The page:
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DI-022 New chances in multiple sclerosis treatment: sustained-release fampridine
  1. M Gajardo Álvarez,
  2. L Yunquera Romero,
  3. J González Chávez
  1. Hospital Regional Universitario Carlos Haya, Ugc Farmacia, Malaga, Spain


Background Walking impairment is one of the major primary symptoms in patients with multiple sclerosis (MS), which greatly affects their quality of life and emotional state.

Fampridine is a new oral treatment used to improve walking ability in adults with MS. Its use was approved by the EMA in 2011 for patients with an Expanded Disability Status Scale (EDSS) score between 4 and 7. Patients who do not experience clinical benefits (reported by the physician and patient) after two weeks’ treatment should discontinue fampridine. This condition was established due to the results of Phase III trials, which demonstrated improved walking ability in only 35–43% of the patients treated with fampridine and an increase in absolute walking speed in 20% of the patients.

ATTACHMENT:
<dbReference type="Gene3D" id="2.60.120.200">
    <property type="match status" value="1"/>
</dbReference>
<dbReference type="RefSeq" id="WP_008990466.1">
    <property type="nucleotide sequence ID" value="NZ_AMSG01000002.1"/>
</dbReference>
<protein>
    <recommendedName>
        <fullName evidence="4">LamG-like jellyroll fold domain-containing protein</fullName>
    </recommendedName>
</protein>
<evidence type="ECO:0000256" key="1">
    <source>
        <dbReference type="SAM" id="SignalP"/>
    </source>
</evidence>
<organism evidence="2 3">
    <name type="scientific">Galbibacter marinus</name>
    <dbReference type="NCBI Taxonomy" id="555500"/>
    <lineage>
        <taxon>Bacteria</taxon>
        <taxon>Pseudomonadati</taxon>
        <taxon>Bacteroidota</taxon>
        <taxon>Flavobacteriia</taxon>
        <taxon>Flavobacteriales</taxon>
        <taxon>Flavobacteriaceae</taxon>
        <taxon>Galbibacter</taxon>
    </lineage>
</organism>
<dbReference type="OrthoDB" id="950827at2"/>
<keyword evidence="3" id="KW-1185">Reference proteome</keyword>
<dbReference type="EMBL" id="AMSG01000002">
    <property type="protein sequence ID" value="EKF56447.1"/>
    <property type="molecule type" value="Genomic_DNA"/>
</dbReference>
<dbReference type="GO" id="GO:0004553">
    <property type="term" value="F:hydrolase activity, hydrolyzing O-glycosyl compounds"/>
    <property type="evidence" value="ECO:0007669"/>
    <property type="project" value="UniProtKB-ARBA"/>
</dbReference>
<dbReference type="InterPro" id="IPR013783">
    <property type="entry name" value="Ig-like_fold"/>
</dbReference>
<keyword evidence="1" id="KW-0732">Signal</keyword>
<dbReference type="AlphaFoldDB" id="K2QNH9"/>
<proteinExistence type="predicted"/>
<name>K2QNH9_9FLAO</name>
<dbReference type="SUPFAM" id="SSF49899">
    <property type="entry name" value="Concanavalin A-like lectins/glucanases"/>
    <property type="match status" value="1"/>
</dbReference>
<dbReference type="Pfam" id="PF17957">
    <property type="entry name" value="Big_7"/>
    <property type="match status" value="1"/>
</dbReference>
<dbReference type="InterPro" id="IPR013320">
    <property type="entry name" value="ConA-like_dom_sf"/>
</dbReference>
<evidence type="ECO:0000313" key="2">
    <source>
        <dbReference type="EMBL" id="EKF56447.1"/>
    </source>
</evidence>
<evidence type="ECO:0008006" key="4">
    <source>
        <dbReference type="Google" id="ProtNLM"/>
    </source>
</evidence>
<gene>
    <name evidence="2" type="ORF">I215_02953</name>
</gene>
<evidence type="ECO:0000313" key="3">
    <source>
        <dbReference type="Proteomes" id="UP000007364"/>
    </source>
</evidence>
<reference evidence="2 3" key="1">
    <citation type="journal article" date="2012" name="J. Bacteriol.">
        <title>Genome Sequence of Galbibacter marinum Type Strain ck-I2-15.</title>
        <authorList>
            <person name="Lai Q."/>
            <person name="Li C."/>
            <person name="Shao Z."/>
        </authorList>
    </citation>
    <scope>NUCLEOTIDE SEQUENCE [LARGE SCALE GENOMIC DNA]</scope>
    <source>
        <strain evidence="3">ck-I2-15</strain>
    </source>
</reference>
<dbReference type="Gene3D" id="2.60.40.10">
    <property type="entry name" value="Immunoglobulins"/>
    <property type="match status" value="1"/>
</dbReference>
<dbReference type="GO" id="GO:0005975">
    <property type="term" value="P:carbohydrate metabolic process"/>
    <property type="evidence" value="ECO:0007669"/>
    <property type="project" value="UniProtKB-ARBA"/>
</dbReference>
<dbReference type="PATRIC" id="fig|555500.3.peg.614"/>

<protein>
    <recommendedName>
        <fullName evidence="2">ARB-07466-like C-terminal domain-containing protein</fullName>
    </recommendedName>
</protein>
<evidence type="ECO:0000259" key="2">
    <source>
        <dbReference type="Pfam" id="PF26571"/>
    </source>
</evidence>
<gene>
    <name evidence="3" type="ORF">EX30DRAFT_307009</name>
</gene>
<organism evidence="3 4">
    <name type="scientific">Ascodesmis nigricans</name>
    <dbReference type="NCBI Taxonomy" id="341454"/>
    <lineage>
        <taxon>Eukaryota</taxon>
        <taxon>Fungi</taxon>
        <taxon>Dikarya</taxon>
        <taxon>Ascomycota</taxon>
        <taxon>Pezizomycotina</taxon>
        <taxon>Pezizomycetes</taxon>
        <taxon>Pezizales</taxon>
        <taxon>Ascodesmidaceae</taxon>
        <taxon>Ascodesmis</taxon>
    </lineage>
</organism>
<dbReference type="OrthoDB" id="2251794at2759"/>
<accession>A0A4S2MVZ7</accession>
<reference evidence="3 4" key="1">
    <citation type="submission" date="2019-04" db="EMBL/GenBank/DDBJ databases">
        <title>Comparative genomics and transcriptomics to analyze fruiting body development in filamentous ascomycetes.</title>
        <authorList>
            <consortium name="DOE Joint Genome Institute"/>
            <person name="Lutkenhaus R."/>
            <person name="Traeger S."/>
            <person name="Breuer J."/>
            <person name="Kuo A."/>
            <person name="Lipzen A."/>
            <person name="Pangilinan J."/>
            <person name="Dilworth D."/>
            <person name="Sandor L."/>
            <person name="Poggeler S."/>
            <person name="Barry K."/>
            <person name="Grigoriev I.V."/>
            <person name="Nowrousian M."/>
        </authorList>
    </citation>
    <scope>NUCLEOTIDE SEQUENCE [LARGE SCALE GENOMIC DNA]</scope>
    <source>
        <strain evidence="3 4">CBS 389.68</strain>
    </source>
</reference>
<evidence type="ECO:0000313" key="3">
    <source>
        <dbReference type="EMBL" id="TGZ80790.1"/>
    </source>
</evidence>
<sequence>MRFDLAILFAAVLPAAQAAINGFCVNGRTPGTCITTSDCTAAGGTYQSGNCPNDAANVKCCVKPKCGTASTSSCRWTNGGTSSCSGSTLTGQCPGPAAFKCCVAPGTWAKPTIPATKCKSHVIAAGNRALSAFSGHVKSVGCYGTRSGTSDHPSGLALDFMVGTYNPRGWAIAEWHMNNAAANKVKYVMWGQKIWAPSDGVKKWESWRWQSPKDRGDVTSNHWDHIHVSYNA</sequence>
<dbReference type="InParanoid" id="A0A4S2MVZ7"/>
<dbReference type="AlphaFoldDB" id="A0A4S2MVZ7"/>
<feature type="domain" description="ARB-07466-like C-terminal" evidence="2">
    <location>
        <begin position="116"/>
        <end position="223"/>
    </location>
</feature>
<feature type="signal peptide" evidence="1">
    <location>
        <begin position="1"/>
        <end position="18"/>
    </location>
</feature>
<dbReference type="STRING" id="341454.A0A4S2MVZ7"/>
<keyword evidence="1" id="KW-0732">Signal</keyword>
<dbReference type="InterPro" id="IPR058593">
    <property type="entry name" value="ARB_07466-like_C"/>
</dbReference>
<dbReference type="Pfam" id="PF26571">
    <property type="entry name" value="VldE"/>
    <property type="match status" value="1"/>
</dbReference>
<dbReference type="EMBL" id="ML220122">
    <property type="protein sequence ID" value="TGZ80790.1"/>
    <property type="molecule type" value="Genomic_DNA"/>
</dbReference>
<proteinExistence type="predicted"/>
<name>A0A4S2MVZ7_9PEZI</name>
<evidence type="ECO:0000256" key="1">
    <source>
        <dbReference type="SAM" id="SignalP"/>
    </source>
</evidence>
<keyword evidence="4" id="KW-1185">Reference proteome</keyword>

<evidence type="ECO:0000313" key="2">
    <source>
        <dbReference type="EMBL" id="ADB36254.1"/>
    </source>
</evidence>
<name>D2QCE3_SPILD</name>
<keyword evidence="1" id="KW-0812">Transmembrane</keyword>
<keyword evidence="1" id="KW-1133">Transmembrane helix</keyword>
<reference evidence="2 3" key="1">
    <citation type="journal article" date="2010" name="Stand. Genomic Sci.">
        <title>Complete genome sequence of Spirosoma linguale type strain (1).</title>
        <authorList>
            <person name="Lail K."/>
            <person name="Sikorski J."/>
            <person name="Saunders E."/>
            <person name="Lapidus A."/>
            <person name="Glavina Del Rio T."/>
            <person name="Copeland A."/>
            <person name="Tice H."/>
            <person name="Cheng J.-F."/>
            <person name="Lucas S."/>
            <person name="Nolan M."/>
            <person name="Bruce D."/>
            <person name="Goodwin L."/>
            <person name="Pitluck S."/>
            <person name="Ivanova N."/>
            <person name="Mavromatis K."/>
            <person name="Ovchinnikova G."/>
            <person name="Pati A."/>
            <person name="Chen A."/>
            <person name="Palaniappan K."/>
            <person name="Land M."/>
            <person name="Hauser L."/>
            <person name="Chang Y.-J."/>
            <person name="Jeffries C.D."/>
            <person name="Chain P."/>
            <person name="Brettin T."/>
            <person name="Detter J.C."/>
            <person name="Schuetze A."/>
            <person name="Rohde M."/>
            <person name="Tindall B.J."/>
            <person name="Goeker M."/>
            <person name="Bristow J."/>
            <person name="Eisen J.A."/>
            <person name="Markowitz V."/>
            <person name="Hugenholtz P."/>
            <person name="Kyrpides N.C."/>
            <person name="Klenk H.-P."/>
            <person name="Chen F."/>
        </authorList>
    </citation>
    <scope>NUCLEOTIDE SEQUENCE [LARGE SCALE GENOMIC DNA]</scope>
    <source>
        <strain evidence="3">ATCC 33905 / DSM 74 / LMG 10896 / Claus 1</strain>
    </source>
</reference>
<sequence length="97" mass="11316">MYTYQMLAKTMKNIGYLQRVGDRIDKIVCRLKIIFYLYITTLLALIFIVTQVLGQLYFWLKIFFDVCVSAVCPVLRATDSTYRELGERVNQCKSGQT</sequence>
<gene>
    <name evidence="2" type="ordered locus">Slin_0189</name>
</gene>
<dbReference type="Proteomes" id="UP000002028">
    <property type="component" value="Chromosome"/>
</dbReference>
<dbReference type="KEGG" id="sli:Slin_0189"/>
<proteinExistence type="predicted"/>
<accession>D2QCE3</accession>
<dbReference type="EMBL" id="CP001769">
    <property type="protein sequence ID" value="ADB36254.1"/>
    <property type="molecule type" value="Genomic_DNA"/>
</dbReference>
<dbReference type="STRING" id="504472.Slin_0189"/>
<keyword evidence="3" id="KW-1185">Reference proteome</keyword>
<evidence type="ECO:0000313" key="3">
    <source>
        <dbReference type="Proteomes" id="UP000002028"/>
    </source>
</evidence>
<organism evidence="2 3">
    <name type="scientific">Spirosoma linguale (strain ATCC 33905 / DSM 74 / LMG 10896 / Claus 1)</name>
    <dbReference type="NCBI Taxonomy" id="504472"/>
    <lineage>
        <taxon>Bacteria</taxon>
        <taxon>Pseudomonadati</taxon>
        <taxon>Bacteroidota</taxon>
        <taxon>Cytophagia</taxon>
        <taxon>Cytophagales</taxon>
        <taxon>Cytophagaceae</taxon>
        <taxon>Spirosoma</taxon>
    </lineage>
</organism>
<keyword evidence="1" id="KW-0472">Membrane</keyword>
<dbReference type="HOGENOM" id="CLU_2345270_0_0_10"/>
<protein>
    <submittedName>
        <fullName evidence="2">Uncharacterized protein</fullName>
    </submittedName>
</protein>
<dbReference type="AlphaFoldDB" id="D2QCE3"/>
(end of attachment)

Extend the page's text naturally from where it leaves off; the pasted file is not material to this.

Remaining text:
Purpose To evaluate the effectiveness of sustained-release fampridine in patients with MS and walking disability, after 2 weeks of treatment.

Material and methods A one-year prospective, observational study. Patient characteristics (age, sex), clinical data (EDSS, clinical benefits perceived by the physician and patient) and treatment-related information (drug, dose and number of tablets dispensed) were obtained from the available databases in our hospital.

Results 91 patients started taking fampridine between October 2013 (when the Pharmacy Commission approved its use in our hospital) and October 2014. They were reviewed after two weeks of treatment by their neurologist and pharmacist to evaluate improvement in their walking ability and physical condition. In this reassessment, 71 patients (78%) showed an improvement in their walking ability and moving speed, and continued the treatment. Only 18 of these (25%) experienced a reduction of their EDSS (mean 0.5 points). None of them suffered adverse effects due to fampridine.

Conclusion Our patients responded better than anticipated from the clinical trials. Although fampridine has shown limited efficacy it covers a current treatment gap in this disease.

References and/or acknowledgements No conflict of interest.

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